TRIGGER WARNING: Discussion of pervasiveness of misogyny and sexual assault in film, and self-blame that comes from viewing these films.
"Pinkerton" is the Weezer album that dudes like; or, in our current discourse, “the best Weezer album.”
I began to seriously consider myself Badass in 10th grade. Being badass meant wearing clever t-shirts with my tight jeans (which looked awesome primarily due to throwing up and doing pilates constantly), dark eyeliner, and having wavy hair I never had to brush. It also meant reading, listening to, and watching things I considered Good. This was a time of Family Guy, South Park, and Kevin Smith movies, of trying to pay attention to Godard, and being so fucking proud that I knew Pinkerton was The Good Album, and yeah, Falling for You was the best song, so when boys commented on my Weezer Tee I knew just what to say to show I was in the right club.
When I was spending most my time with boys who weren’t obsessed with Weezer, I’d play the album and tell them about Pinkerton, play Falling for You to let them know that I know how they feel, having a crush on me, because I know all the boys’ secrets already. And if I know this song is good before they do? There was a little smugness, a little, “Just so you know, I am performing masculinity way better than you right now.”
I enjoy that.
This Badass time, which I bounced in and out of for a few years, was also a time of lists. There were many movies I recognized as Good, that I Should be watching. Most of what I considered Taste came from morose and misanthropic music snobs, which should have been a red flag, and I have not pursued most of this world.
I am in a home with Netflix and Cable now, you see, so all these movies from My List are much more accessible than they ever were before. When something from the List is on TV, I notice that I get a little mansplainy to my Romantic Fellow (his experience of culture is more about nerdiness than what is generally renowned as Good), telling him about how I’ve been wanting to watch this for years, and I really should read the book—letting my audience know that I know what I should like, that I know this is Important.
This happened a couple of months ago when I saw American Psycho was on. When I got to the show, it was Batman in a room with two sex workers, treating them like shit. I was braced for mutilation the whole time, and simultaneously, felt so undermined. I really wanted to watch this movie! I had basically just given it a ringing endorsement, and now that I see it, it’s scene after scene (I did turn it off after about 2 scenes, so: limited experience) about how terrible women are, for having sexy parts and making dudes conform to the American Dream, and how hilarious it is to detest and want to hurt them. Apparently he attacks other sex workers in the film, too. This is what these dudes have been talking about all this time?
Last weekend Thelma and Louise arrived from Netflix. I knew Bad Shit happened, forgot the Bad Shit was rape, assumed it would be rape but hoped it wouldn’t be too explicit. This movie was seen as Good and applied to my Feminist Wiles! It’s a motherfucking unicorn! And then, oh, what? Ridley Scott directed this?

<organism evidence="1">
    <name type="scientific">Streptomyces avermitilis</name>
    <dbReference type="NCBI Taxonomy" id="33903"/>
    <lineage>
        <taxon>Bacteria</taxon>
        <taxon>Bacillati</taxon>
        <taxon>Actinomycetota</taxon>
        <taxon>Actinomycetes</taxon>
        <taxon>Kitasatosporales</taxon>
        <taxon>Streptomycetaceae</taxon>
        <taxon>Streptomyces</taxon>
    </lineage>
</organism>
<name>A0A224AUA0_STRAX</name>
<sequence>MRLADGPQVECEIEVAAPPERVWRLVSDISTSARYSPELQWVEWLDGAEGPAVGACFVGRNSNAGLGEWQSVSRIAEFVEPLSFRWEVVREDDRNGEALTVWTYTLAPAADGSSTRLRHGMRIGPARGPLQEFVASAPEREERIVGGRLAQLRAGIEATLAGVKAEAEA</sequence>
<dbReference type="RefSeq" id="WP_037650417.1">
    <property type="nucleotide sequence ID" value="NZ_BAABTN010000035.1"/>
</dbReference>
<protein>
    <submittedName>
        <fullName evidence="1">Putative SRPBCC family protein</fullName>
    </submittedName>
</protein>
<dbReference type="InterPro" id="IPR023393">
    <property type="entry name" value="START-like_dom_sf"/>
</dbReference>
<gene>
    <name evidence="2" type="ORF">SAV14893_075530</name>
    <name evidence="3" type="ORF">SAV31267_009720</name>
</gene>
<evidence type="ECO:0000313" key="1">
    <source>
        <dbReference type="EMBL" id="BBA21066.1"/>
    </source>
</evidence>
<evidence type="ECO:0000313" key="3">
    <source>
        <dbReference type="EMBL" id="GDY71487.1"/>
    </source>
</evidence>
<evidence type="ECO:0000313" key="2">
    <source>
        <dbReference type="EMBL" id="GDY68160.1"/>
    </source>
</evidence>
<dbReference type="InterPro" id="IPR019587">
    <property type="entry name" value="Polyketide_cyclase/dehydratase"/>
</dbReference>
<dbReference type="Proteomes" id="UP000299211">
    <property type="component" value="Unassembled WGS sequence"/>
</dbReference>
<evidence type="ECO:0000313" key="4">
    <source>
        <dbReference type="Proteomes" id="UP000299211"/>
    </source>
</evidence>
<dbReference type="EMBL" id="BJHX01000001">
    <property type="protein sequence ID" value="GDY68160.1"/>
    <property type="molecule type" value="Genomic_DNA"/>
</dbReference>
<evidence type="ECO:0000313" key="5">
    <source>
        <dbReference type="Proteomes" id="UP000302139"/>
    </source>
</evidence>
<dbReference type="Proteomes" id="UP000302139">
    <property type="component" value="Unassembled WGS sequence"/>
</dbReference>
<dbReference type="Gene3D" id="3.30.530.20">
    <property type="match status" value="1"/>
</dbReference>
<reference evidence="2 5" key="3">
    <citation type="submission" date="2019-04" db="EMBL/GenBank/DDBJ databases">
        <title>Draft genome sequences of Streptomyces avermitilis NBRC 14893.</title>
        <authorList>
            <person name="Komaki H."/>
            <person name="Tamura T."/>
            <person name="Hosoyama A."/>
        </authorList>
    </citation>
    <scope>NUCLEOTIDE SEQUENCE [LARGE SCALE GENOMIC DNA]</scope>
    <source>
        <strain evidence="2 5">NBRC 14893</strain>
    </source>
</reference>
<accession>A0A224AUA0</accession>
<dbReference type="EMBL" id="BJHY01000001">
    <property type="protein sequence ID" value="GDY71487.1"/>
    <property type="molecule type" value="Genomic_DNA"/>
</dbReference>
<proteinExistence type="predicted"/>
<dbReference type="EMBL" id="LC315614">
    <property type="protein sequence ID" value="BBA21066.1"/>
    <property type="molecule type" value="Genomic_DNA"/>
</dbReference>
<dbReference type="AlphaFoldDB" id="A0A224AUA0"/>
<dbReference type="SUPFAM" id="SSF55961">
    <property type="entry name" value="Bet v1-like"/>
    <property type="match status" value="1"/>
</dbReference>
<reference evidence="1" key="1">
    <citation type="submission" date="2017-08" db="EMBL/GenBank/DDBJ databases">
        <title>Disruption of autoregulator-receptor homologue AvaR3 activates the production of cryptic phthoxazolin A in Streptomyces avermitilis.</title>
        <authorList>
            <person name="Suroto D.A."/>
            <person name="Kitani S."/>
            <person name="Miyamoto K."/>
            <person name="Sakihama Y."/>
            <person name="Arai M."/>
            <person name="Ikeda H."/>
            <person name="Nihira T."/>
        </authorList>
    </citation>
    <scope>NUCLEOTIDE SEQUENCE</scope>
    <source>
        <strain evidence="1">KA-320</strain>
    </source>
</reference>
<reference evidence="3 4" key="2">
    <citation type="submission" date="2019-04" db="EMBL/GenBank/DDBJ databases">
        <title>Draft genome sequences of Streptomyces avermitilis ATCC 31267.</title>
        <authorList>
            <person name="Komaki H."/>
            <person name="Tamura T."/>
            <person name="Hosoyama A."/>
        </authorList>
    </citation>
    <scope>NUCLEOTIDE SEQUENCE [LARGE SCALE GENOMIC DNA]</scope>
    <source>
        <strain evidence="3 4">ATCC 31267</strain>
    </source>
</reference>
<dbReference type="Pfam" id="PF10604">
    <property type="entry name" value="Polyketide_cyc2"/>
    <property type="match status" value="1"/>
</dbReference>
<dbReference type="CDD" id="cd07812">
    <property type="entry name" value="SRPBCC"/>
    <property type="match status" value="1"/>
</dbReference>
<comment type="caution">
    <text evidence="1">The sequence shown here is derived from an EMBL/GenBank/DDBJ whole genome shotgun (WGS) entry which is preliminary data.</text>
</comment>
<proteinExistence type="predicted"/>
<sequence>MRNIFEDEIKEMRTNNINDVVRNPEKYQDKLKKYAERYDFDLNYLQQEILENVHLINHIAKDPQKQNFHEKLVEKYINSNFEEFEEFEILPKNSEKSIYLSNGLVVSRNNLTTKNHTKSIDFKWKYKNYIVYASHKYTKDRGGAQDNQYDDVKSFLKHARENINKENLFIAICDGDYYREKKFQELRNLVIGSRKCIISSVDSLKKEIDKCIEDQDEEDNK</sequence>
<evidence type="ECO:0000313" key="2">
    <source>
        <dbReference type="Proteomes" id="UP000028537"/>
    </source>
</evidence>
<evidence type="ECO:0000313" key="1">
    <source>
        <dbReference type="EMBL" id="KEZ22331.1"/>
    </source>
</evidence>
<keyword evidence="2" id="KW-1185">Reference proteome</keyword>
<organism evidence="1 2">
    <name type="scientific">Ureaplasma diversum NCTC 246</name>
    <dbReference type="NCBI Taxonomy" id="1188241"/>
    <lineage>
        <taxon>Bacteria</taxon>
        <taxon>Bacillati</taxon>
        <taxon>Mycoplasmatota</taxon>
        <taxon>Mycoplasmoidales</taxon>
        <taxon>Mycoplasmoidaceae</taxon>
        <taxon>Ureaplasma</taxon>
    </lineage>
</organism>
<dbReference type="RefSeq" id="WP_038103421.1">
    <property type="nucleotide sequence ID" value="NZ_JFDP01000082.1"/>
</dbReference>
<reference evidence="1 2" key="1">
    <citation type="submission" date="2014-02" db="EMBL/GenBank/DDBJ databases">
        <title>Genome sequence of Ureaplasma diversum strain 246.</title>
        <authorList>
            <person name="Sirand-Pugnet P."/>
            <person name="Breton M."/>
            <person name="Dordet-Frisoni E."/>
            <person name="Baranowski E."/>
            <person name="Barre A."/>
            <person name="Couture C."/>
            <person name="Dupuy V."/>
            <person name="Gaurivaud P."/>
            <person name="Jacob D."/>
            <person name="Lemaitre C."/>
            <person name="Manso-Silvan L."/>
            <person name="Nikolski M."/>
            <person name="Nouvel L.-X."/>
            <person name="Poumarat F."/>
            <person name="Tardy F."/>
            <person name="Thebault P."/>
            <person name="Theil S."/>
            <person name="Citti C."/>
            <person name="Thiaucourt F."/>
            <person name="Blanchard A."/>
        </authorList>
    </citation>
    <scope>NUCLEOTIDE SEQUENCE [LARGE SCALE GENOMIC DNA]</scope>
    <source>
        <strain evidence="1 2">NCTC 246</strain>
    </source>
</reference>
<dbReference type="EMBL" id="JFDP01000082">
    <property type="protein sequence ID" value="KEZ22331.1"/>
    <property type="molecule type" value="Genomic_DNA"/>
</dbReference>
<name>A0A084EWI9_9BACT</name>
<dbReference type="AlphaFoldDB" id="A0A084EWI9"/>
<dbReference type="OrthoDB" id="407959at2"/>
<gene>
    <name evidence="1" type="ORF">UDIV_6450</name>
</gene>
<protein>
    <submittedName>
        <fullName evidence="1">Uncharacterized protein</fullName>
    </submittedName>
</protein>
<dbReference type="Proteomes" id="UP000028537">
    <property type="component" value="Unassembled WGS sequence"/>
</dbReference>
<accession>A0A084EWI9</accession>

I was wary. Apparently women wrote and directed the film adaptation of American Psycho, so I should worry all the time, but really, why is that motherfucker directing a story about my kind of motherfuckers? (Because woman can't direct, apparently. Thanks for being so relevant today, Bret Easton Ellis!)
I’ve talked this movie up to the Romantic Fellow (RF). He saw it when he was a wee tyke, due to the older siblings.
Thelma and Louise are at a bar. There’s a man holding his beer bottle tight, as if he believes the bottle would cheat on him if he held it any other way. I say to the RF, “Is there sexual assault in this movie? … I’m pretty sure there is.”
This is my attempt to point out that, yes, by now I am aware that everything has rape in it, but I’m not okay with it. I need a warning. And please let me like the movie without letting it prove that I actually don’t mind rape, in certain contexts, and that all this feminism is just a phase.
And then Harlan and Louise are out of the bar, in the parking lot, and there it is. I look to the RF, sad. I look back, and it’s still happening. He’s still saying hateful shit, he’s still hurting her, she’s still not safe. I was hoping that this would be a movie that would imply rape, not show it. I am disappointed, and hiding behind the blanket, and feeling stupid. The victim-blaming expands, so that I am blaming myself for wanting to watch this fucking movie, and American Psycho, and Grindhouse, and Repo!, and god, I’m just going to stay away from Clockwork Orange at this point, because who knows what I’ll have to deal with there. Because if I’m seeking out a movie that has rape, misogyny, racism, homophobia, and ableism, then I feel like a fucking idiot for expecting anything else, and for not doing my research. I knew what was Good, and I was genuinely interested, and oh. Rape as a plot device. Misogyny as a way to connect with your audience. Trans folks as a punchline. I have to back up, get a little less hopeful and engaged, and remember that I guess this isn’t for me, either. But I still feel like an accomplice, and worry that my feminist foundation is more fragile than I’m willing to admit, and that someone’s going to notice.
[Also of note: I name a bunch of different things, in this post. Kevin Smith is not Godard is not Cuomo, if we're looking at what is Quality, but each one is the epitome of quality to different people I have known.
All of them dudes.]
I am picking bits and pieces out of my old Badass and Tastes to be someone I really like, and allow myself media that I sincerely enjoy, while building the tools I need to make it through pieces of culture I’m curious about.